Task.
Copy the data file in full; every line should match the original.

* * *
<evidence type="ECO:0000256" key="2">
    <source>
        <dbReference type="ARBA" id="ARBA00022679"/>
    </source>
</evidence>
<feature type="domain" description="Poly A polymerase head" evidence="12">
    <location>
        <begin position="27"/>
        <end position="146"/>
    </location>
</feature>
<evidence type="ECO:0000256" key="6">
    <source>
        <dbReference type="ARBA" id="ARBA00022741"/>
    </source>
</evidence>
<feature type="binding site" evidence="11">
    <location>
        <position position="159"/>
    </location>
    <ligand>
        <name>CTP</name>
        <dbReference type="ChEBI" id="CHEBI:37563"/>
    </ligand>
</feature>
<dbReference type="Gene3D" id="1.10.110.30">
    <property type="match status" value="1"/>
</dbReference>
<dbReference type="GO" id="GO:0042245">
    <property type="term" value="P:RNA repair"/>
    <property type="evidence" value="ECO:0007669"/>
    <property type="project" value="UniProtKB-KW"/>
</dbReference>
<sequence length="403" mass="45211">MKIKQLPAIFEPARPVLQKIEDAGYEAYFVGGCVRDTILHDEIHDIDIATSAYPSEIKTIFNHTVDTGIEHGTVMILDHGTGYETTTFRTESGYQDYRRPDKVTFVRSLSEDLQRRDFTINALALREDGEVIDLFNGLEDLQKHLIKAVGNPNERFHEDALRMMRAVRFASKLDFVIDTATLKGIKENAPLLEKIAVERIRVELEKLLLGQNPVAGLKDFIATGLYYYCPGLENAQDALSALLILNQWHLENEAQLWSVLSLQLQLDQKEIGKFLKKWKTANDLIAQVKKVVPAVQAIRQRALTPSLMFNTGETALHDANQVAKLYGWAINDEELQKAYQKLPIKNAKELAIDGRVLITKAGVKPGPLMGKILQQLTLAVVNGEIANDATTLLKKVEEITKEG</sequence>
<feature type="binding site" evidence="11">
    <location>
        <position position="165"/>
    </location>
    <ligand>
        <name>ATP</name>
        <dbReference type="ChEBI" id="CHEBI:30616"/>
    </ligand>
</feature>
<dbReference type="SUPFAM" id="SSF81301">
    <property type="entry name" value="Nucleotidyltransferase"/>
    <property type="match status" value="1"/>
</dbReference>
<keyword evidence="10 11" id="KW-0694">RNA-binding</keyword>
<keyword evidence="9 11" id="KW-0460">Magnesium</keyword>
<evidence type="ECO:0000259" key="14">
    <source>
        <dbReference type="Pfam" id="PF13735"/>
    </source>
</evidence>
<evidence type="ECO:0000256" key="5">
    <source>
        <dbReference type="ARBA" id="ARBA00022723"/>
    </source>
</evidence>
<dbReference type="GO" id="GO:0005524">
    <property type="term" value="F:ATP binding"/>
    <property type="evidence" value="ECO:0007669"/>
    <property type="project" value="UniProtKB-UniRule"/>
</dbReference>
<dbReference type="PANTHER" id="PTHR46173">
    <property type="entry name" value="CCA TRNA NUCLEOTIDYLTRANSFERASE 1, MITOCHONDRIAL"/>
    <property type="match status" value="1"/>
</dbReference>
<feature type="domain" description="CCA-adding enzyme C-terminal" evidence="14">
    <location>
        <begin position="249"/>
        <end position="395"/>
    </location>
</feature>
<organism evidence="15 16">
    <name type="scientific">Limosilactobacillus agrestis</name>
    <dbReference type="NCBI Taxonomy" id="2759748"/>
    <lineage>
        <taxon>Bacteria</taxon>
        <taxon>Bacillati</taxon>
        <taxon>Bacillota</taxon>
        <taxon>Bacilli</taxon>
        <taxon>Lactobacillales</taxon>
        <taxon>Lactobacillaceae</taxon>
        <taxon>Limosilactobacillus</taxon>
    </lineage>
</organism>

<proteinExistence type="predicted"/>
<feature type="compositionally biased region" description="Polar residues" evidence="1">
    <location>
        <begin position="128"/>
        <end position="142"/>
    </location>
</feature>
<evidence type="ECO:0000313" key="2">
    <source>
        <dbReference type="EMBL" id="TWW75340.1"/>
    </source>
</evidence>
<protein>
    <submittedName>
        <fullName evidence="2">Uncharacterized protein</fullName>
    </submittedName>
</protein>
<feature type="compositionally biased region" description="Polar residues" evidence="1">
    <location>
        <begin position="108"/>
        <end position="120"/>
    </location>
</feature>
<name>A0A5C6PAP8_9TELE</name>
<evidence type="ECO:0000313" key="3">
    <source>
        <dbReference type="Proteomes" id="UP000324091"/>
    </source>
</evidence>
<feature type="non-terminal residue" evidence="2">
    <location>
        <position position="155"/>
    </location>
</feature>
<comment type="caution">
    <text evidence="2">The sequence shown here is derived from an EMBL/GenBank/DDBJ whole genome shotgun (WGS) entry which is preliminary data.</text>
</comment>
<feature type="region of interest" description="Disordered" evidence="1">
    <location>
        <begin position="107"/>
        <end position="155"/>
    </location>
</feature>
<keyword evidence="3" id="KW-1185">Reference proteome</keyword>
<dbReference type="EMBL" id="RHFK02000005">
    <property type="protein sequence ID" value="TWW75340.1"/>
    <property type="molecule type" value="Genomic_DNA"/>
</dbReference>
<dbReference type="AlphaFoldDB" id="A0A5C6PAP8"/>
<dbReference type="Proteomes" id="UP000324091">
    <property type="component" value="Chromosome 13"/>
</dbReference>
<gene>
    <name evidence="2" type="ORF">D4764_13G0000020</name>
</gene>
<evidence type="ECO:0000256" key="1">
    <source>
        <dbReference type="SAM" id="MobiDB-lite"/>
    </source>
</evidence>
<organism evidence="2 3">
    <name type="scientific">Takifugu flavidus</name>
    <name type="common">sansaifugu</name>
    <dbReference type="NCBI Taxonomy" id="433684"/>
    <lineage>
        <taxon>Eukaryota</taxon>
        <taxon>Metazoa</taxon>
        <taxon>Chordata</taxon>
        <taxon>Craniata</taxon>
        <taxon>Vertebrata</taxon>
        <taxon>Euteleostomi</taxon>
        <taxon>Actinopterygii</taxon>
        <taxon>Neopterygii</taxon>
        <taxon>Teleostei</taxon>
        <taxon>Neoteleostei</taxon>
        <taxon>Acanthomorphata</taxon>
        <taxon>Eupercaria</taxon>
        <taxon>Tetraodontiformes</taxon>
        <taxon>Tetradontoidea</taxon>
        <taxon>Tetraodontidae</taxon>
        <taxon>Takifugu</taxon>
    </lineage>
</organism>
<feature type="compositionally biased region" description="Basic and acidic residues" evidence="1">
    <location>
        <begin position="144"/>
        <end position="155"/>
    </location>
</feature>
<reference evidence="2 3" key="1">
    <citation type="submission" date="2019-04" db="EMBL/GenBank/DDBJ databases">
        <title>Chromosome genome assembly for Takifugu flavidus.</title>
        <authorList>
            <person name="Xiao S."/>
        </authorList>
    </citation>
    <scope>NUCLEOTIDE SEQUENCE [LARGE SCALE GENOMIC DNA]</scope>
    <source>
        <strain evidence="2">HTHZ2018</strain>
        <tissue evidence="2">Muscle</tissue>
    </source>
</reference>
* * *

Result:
<evidence type="ECO:0000256" key="2">
    <source>
        <dbReference type="ARBA" id="ARBA00022679"/>
    </source>
</evidence>
<feature type="domain" description="Poly A polymerase head" evidence="12">
    <location>
        <begin position="27"/>
        <end position="146"/>
    </location>
</feature>
<evidence type="ECO:0000256" key="6">
    <source>
        <dbReference type="ARBA" id="ARBA00022741"/>
    </source>
</evidence>
<feature type="binding site" evidence="11">
    <location>
        <position position="159"/>
    </location>
    <ligand>
        <name>CTP</name>
        <dbReference type="ChEBI" id="CHEBI:37563"/>
    </ligand>
</feature>
<dbReference type="Gene3D" id="1.10.110.30">
    <property type="match status" value="1"/>
</dbReference>
<dbReference type="GO" id="GO:0042245">
    <property type="term" value="P:RNA repair"/>
    <property type="evidence" value="ECO:0007669"/>
    <property type="project" value="UniProtKB-KW"/>
</dbReference>
<sequence length="403" mass="45211">MKIKQLPAIFEPARPVLQKIEDAGYEAYFVGGCVRDTILHDEIHDIDIATSAYPSEIKTIFNHTVDTGIEHGTVMILDHGTGYETTTFRTESGYQDYRRPDKVTFVRSLSEDLQRRDFTINALALREDGEVIDLFNGLEDLQKHLIKAVGNPNERFHEDALRMMRAVRFASKLDFVIDTATLKGIKENAPLLEKIAVERIRVELEKLLLGQNPVAGLKDFIATGLYYYCPGLENAQDALSALLILNQWHLENEAQLWSVLSLQLQLDQKEIGKFLKKWKTANDLIAQVKKVVPAVQAIRQRALTPSLMFNTGETALHDANQVAKLYGWAINDEELQKAYQKLPIKNAKELAIDGRVLITKAGVKPGPLMGKILQQLTLAVVNGEIANDATTLLKKVEEITKEG</sequence>
<feature type="binding site" evidence="11">
    <location>
        <position position="165"/>
    </location>
    <ligand>
        <name>ATP</name>
        <dbReference type="ChEBI" id="CHEBI:30616"/>
    </ligand>
</feature>
<dbReference type="SUPFAM" id="SSF81301">
    <property type="entry name" value="Nucleotidyltransferase"/>
    <property type="match status" value="1"/>
</dbReference>
<keyword evidence="10 11" id="KW-0694">RNA-binding</keyword>
<keyword evidence="9 11" id="KW-0460">Magnesium</keyword>
<evidence type="ECO:0000259" key="14">
    <source>
        <dbReference type="Pfam" id="PF13735"/>
    </source>
</evidence>
<evidence type="ECO:0000256" key="5">
    <source>
        <dbReference type="ARBA" id="ARBA00022723"/>
    </source>
</evidence>
<dbReference type="GO" id="GO:0005524">
    <property type="term" value="F:ATP binding"/>
    <property type="evidence" value="ECO:0007669"/>
    <property type="project" value="UniProtKB-UniRule"/>
</dbReference>
<dbReference type="PANTHER" id="PTHR46173">
    <property type="entry name" value="CCA TRNA NUCLEOTIDYLTRANSFERASE 1, MITOCHONDRIAL"/>
    <property type="match status" value="1"/>
</dbReference>
<feature type="domain" description="CCA-adding enzyme C-terminal" evidence="14">
    <location>
        <begin position="249"/>
        <end position="395"/>
    </location>
</feature>
<organism evidence="15 16">
    <name type="scientific">Limosilactobacillus agrestis</name>
    <dbReference type="NCBI Taxonomy" id="2759748"/>
    <lineage>
        <taxon>Bacteria</taxon>
        <taxon>Bacillati</taxon>
        <taxon>Bacillota</taxon>
        <taxon>Bacilli</taxon>
        <taxon>Lactobacillales</taxon>
        <taxon>Lactobacillaceae</taxon>
        <taxon>Limosilactobacillus</taxon>
    </lineage>
</organism>

<proteinExistence type="predicted"/>
<feature type="compositionally biased region" description="Polar residues" evidence="1">
    <location>
        <begin position="128"/>
        <end position="142"/>
    </location>
</feature>
<evidence type="ECO:0000313" key="2">
    <source>
        <dbReference type="EMBL" id="TWW75340.1"/>
    </source>
</evidence>
<protein>
    <submittedName>
        <fullName evidence="2">Uncharacterized protein</fullName>
    </submittedName>
</protein>
<feature type="compositionally biased region" description="Polar residues" evidence="1">
    <location>
        <begin position="108"/>
        <end position="120"/>
    </location>
</feature>
<name>A0A5C6PAP8_9TELE</name>
<evidence type="ECO:0000313" key="3">
    <source>
        <dbReference type="Proteomes" id="UP000324091"/>
    </source>
</evidence>
<feature type="non-terminal residue" evidence="2">
    <location>
        <position position="155"/>
    </location>
</feature>
<comment type="caution">
    <text evidence="2">The sequence shown here is derived from an EMBL/GenBank/DDBJ whole genome shotgun (WGS) entry which is preliminary data.</text>
</comment>
<feature type="region of interest" description="Disordered" evidence="1">
    <location>
        <begin position="107"/>
        <end position="155"/>
    </location>
</feature>
<keyword evidence="3" id="KW-1185">Reference proteome</keyword>
<dbReference type="EMBL" id="RHFK02000005">
    <property type="protein sequence ID" value="TWW75340.1"/>
    <property type="molecule type" value="Genomic_DNA"/>
</dbReference>
<dbReference type="AlphaFoldDB" id="A0A5C6PAP8"/>
<dbReference type="Proteomes" id="UP000324091">
    <property type="component" value="Chromosome 13"/>
</dbReference>
<gene>
    <name evidence="2" type="ORF">D4764_13G0000020</name>
</gene>
<evidence type="ECO:0000256" key="1">
    <source>
        <dbReference type="SAM" id="MobiDB-lite"/>
    </source>
</evidence>
<organism evidence="2 3">
    <name type="scientific">Takifugu flavidus</name>
    <name type="common">sansaifugu</name>
    <dbReference type="NCBI Taxonomy" id="433684"/>
    <lineage>
        <taxon>Eukaryota</taxon>
        <taxon>Metazoa</taxon>
        <taxon>Chordata</taxon>
        <taxon>Craniata</taxon>
        <taxon>Vertebrata</taxon>
        <taxon>Euteleostomi</taxon>
        <taxon>Actinopterygii</taxon>
        <taxon>Neopterygii</taxon>
        <taxon>Teleostei</taxon>
        <taxon>Neoteleostei</taxon>
        <taxon>Acanthomorphata</taxon>
        <taxon>Eupercaria</taxon>
        <taxon>Tetraodontiformes</taxon>
        <taxon>Tetradontoidea</taxon>
        <taxon>Tetraodontidae</taxon>
        <taxon>Takifugu</taxon>
    </lineage>
</organism>
<feature type="compositionally biased region" description="Basic and acidic residues" evidence="1">
    <location>
        <begin position="144"/>
        <end position="155"/>
    </location>
</feature>
<reference evidence="2 3" key="1">
    <citation type="submission" date="2019-04" db="EMBL/GenBank/DDBJ databases">
        <title>Chromosome genome assembly for Takifugu flavidus.</title>
        <authorList>
            <person name="Xiao S."/>
        </authorList>
    </citation>
    <scope>NUCLEOTIDE SEQUENCE [LARGE SCALE GENOMIC DNA]</scope>
    <source>
        <strain evidence="2">HTHZ2018</strain>
        <tissue evidence="2">Muscle</tissue>
    </source>
</reference>